Kinship Conservation Regional Workshop Held in Mexico
Thirty-one conservationists participated in the third Kinship Conservation Regional Workshop held in Merida, Mexico from November 11-16. The workshop provided participants with the opportunity to learn about incentive-based conservation from practitioners based in the region.
Jen Chapman (2014), who works in Belize promoting domestic and international export markets for invasive lionfish, views the regional training as a great opportunity to provide valuable resources to the broader conservation community. “The Kinship Fellowship taught me so much and I really want my colleagues to have that same opportunity--not just my colleagues within my organization, but my colleagues within the conservation community in Belize,” said Jen. “These regional workshops provide a real opportunity for more people to have access to tools that are just invaluable, and we need everybody to have access to these tools if we are to effectively address the problems that we face.”
Workshop participants appreciated having time to learn from each other and to make new connections in their region. “The experience was great not only to meet alumni from the Kinship Fellowship, but also to learn what other people are working on here in Mexico,” said workshop participant, Lucia Ruiz Bustos. “I had heard about many of them because the conservation world in Mexico is so small, but I think it's very important for us to be able to be here for five days away from everything. These workshops are vital for people within Mexico or within Latin America to know about opportunities and to have the chance for an exchange of ideas and information.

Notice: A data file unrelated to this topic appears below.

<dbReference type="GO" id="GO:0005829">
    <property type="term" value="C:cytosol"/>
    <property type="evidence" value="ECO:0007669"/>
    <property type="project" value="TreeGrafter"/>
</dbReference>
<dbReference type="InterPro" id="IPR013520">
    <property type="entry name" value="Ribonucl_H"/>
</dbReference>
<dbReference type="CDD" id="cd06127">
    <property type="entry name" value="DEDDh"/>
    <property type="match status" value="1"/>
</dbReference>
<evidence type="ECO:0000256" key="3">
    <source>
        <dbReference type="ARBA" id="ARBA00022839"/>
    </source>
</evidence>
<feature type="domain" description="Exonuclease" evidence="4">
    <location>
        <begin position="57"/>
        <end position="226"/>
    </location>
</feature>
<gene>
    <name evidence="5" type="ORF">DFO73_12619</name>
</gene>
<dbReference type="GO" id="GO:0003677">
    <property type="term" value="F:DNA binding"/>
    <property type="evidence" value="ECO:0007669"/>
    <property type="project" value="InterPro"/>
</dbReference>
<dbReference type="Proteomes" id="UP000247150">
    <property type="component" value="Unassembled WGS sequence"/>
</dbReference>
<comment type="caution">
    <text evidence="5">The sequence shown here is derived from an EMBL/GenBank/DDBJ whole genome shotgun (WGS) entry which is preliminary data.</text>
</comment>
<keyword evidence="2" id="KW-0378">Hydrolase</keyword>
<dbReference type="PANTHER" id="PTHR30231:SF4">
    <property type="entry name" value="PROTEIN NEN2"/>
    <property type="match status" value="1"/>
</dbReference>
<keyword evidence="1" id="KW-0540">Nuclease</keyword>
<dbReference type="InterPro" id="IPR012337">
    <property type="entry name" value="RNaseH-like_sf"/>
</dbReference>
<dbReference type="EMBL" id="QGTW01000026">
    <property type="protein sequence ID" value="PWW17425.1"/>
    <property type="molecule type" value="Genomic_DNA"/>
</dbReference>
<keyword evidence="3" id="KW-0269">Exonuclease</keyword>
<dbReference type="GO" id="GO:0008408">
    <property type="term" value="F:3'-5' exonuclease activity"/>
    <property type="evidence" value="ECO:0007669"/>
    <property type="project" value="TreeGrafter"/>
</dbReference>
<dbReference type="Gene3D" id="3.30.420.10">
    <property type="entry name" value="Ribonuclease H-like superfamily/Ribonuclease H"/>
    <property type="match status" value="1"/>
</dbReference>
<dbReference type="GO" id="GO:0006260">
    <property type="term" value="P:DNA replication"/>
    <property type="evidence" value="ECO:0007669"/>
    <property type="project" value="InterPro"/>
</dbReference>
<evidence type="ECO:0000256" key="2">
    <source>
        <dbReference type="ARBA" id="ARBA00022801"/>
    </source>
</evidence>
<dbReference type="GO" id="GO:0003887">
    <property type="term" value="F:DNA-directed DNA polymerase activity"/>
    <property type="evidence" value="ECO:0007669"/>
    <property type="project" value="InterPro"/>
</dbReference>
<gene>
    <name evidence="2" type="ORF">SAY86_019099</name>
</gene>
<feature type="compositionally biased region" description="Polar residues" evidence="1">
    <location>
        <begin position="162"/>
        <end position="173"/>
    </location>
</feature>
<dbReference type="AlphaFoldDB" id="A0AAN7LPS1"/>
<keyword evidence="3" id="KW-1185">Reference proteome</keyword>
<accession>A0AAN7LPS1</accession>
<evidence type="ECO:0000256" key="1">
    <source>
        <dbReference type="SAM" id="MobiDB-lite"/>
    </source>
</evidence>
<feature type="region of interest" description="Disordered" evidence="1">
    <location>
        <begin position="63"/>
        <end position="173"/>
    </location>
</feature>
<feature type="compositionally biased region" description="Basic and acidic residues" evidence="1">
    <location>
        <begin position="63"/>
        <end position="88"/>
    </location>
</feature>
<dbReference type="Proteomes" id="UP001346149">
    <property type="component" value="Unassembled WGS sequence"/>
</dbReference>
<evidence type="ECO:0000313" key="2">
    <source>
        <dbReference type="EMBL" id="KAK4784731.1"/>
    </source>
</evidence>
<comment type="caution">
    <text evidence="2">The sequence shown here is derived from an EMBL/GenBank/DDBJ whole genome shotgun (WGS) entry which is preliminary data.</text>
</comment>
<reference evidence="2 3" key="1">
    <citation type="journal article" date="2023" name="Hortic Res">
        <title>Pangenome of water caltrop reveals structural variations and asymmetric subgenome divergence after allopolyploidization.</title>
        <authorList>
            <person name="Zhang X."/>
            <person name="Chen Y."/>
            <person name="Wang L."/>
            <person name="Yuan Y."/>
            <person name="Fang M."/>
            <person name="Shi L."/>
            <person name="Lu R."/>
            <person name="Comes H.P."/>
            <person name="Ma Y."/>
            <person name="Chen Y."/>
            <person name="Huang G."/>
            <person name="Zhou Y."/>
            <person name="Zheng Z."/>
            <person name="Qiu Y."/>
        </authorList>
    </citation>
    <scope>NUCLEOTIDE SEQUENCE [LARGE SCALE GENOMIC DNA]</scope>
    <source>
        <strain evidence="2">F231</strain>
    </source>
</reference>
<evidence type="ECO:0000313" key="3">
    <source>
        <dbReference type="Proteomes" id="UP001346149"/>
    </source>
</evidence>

Cecilia Simon (2014), who was one of the key organizers of the workshop said: “After I was a Kinship Fellow in 2014, I really felt that I had to do something to give back. I really appreciated what the Fellowship offered me at that point in my life; it was life-changing. One of the ways that I can give back is by organizing this training and try to change people’s perceptions about market-based conservation within my country.”